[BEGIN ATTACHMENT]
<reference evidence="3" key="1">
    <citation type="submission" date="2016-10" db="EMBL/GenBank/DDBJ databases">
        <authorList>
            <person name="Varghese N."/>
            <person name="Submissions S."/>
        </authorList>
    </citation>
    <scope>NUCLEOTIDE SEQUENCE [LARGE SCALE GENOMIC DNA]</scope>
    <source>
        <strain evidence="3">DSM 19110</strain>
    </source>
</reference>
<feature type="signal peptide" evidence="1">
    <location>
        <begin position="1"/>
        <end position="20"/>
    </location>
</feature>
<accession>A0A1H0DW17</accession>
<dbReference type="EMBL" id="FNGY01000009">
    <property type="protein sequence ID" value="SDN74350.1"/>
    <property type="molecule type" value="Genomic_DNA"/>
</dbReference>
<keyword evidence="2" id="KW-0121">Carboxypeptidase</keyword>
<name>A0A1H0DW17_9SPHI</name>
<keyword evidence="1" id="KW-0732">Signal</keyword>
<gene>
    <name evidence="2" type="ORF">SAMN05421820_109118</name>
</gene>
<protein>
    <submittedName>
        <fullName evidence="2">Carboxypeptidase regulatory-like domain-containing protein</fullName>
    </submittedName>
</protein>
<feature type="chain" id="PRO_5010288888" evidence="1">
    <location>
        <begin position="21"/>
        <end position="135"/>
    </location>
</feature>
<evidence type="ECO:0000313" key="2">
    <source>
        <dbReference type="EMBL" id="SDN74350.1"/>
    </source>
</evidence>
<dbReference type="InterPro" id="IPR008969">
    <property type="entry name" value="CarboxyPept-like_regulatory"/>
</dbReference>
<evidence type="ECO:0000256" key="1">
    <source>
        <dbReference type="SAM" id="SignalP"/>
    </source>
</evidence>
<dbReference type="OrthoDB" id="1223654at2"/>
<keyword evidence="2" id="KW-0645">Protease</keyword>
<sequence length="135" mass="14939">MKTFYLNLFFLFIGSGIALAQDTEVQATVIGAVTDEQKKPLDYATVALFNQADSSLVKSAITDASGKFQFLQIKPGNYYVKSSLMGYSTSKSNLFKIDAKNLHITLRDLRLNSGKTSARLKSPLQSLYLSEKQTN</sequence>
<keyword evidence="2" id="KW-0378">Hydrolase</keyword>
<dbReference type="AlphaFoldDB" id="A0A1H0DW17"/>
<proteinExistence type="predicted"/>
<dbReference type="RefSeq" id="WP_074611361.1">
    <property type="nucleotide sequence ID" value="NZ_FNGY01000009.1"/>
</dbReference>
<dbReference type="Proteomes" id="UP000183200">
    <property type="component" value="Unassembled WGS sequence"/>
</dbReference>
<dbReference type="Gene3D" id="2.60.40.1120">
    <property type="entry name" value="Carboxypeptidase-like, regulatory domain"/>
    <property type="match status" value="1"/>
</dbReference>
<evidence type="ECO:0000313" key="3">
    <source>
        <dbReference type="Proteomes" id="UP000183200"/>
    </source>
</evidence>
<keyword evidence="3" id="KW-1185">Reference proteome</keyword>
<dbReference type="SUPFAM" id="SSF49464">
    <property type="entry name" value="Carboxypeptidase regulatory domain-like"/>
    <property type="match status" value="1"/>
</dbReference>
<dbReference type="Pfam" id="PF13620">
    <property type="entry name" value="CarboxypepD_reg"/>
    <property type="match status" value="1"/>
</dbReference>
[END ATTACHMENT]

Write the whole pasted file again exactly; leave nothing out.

<reference evidence="3" key="1">
    <citation type="submission" date="2016-10" db="EMBL/GenBank/DDBJ databases">
        <authorList>
            <person name="Varghese N."/>
            <person name="Submissions S."/>
        </authorList>
    </citation>
    <scope>NUCLEOTIDE SEQUENCE [LARGE SCALE GENOMIC DNA]</scope>
    <source>
        <strain evidence="3">DSM 19110</strain>
    </source>
</reference>
<feature type="signal peptide" evidence="1">
    <location>
        <begin position="1"/>
        <end position="20"/>
    </location>
</feature>
<accession>A0A1H0DW17</accession>
<dbReference type="EMBL" id="FNGY01000009">
    <property type="protein sequence ID" value="SDN74350.1"/>
    <property type="molecule type" value="Genomic_DNA"/>
</dbReference>
<keyword evidence="2" id="KW-0121">Carboxypeptidase</keyword>
<name>A0A1H0DW17_9SPHI</name>
<keyword evidence="1" id="KW-0732">Signal</keyword>
<gene>
    <name evidence="2" type="ORF">SAMN05421820_109118</name>
</gene>
<protein>
    <submittedName>
        <fullName evidence="2">Carboxypeptidase regulatory-like domain-containing protein</fullName>
    </submittedName>
</protein>
<feature type="chain" id="PRO_5010288888" evidence="1">
    <location>
        <begin position="21"/>
        <end position="135"/>
    </location>
</feature>
<evidence type="ECO:0000313" key="2">
    <source>
        <dbReference type="EMBL" id="SDN74350.1"/>
    </source>
</evidence>
<dbReference type="InterPro" id="IPR008969">
    <property type="entry name" value="CarboxyPept-like_regulatory"/>
</dbReference>
<evidence type="ECO:0000256" key="1">
    <source>
        <dbReference type="SAM" id="SignalP"/>
    </source>
</evidence>
<dbReference type="OrthoDB" id="1223654at2"/>
<keyword evidence="2" id="KW-0645">Protease</keyword>
<sequence length="135" mass="14939">MKTFYLNLFFLFIGSGIALAQDTEVQATVIGAVTDEQKKPLDYATVALFNQADSSLVKSAITDASGKFQFLQIKPGNYYVKSSLMGYSTSKSNLFKIDAKNLHITLRDLRLNSGKTSARLKSPLQSLYLSEKQTN</sequence>
<keyword evidence="2" id="KW-0378">Hydrolase</keyword>
<dbReference type="AlphaFoldDB" id="A0A1H0DW17"/>
<proteinExistence type="predicted"/>
<dbReference type="RefSeq" id="WP_074611361.1">
    <property type="nucleotide sequence ID" value="NZ_FNGY01000009.1"/>
</dbReference>
<dbReference type="Proteomes" id="UP000183200">
    <property type="component" value="Unassembled WGS sequence"/>
</dbReference>
<dbReference type="Gene3D" id="2.60.40.1120">
    <property type="entry name" value="Carboxypeptidase-like, regulatory domain"/>
    <property type="match status" value="1"/>
</dbReference>
<evidence type="ECO:0000313" key="3">
    <source>
        <dbReference type="Proteomes" id="UP000183200"/>
    </source>
</evidence>
<keyword evidence="3" id="KW-1185">Reference proteome</keyword>
<dbReference type="SUPFAM" id="SSF49464">
    <property type="entry name" value="Carboxypeptidase regulatory domain-like"/>
    <property type="match status" value="1"/>
</dbReference>
<dbReference type="Pfam" id="PF13620">
    <property type="entry name" value="CarboxypepD_reg"/>
    <property type="match status" value="1"/>
</dbReference>